They had removed all of the doors, to ease their fears, erasing these house symptoms, but not at all, the disease, itself.
Guests had often asked the front desk’s manager about a ghostly woman, they had seen from their upstairs windows, one who walked silently in the deeper shadows of the garden at night, a ghost who wore a pink, long flowing gown and who carried a pink parasol.
She is still sometimes seen in the back garden, under a full moon, late at night, when suitable weather conditions permit.
I would stay there, on Block Island, despite its ghosts, and because of them, to find solitude to write, far from the more scenic views of the harbor,  farther from the raucous crowds of daily ferried-in tourists.
That central location on Block Island, allowed me to be more reclusive in my wanderings, far from people, which was my nature.
I wandered among persimmon trees and wild plum, across vacant meadows and fields amongst remnants of foundations where houses once stood.
On one such long walk, a deer who saw me, froze in a field, and then bolted from view.
And afterwards, during my return to the Inn, on that same cold, windy afternoon, I saw a cat quickly scurry under the foundation of the hotel, a cat as orange in color as the drifting October Maple leaves.
Only the feral cats, who  roam those fields, know Block Island’s ghosts well, permanent residents, surely lost, and not yet found.
Block Island’s cats, independent and grateful creatures, much like the island’s solitary ghosts, have astonished me in the oddest ways.
Whenever New York City snow drifts high enough to seal all the doors and windows of February, I conjure an image of frozen kittens cuddling, expiring in the Rhode Island snow.
That image still haunts me, though I’ve never seen it.
Block Island in the summer.
I was informed, when I inquired at the inn, about that cat, that she was feral, and would have to over- winter, alone on the island, and that she belonged to no one, and had recently had a litter, somewhere hidden, under the cellar.
The staff, who took pity on her and who fed her, would soon leave by early November.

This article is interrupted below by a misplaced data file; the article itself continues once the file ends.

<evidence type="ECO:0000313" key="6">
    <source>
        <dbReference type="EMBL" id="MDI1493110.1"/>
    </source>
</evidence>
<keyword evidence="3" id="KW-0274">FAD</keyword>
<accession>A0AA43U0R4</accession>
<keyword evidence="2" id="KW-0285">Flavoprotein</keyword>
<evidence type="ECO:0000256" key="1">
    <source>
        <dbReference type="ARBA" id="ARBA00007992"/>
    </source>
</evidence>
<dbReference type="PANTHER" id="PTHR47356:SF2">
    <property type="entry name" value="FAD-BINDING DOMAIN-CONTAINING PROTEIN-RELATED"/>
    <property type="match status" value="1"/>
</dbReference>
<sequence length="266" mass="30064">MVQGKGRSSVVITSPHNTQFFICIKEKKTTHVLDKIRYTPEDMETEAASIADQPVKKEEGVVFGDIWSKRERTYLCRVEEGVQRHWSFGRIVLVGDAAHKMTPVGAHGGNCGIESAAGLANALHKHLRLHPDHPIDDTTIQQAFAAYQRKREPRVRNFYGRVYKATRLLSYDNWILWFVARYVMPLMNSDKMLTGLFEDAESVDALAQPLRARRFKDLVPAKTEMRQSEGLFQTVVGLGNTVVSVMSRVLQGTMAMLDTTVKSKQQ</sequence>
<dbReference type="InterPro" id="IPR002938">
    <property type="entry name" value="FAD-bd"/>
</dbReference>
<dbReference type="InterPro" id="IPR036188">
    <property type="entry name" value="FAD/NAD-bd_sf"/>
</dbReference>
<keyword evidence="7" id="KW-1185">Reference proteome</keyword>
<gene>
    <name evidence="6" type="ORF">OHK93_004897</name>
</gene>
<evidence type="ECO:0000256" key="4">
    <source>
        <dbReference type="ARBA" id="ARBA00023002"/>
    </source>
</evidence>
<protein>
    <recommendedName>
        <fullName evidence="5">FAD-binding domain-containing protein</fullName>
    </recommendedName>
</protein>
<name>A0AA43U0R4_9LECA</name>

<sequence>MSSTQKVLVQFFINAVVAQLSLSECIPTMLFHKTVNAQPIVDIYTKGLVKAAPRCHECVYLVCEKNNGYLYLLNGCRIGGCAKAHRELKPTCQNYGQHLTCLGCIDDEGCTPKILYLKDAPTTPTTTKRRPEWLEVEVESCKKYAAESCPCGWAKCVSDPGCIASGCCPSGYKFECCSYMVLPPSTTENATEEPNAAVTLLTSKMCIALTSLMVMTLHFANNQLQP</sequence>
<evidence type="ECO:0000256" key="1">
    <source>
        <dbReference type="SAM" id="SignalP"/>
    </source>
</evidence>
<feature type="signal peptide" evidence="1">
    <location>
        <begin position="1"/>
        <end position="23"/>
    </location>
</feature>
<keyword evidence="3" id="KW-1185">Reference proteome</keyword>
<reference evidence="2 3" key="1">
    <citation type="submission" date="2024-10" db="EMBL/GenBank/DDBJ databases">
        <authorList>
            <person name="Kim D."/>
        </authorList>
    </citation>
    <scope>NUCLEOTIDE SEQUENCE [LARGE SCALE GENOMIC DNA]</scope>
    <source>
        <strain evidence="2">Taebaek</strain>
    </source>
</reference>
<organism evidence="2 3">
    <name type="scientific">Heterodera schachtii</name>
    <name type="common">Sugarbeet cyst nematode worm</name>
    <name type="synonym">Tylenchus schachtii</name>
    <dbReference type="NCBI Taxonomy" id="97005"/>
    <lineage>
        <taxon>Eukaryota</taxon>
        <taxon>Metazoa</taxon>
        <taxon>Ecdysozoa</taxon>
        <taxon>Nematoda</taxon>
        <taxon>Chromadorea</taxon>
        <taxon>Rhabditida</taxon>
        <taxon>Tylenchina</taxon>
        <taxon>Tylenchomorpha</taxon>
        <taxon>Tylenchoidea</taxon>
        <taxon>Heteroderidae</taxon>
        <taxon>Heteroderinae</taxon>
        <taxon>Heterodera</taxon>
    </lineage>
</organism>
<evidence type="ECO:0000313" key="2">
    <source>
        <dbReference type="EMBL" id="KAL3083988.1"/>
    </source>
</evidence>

The hotel would not re-open until mid April; in deep winter snows, with a new litter of kittens, she would be on her own.
I was moved to go into town, to buy some canned cat food, and these I presented to the kitchen staff who cared for her.
I was told that I could feed her myself, as she was just outside the kitchen, awaiting a handout.
I opened two cans and spoke to her, while I watched her, as she fed.
I wondered aloud to the kitchen staff, what fate might bring to those new-born kittens, when Block Island’s blinding winter snows lay heavily against the outside of those soon to be abandoned kitchen doors, all the long winter.
Later, at ten o’clock in the evening, I heard a knock on my door that stopped my writing and upon opening the door, I found the chef outside, smiling warmly.
He asked me, if I could follow him, down to the kitchen.
She had, he said, ‘been grateful to me, and had brought me a ‘thank you’ gift’, in eloquent cat artistry.
A large, dead marsh rat lay by the back kitchen door, fully displayed, on the welcome mat.
Puffed up and very proud, she paraded back and forth over it, purring and repeatedly making eye contact with me.
She had caught it and then had brought it to me,  as a thanks, but also as a token, for my angst for her and her fragile brood..
It had assuaged some portion of my anxieties, about her and her broods’ survival, in facing an icy, cruel winter, with no food, all alone on the island, with only ghosts, as company..
I recall that cat’s unflawed nature, uncomplaining and noble; her show of gratitude and courageous resiliency underlined her fearlessness.
With the many ghosts who roamed Block Island, she would also wander alone, amidst the coming ice storms.
Alone, and with new hungry kittens to feed, she would face a winter of killing blizzards.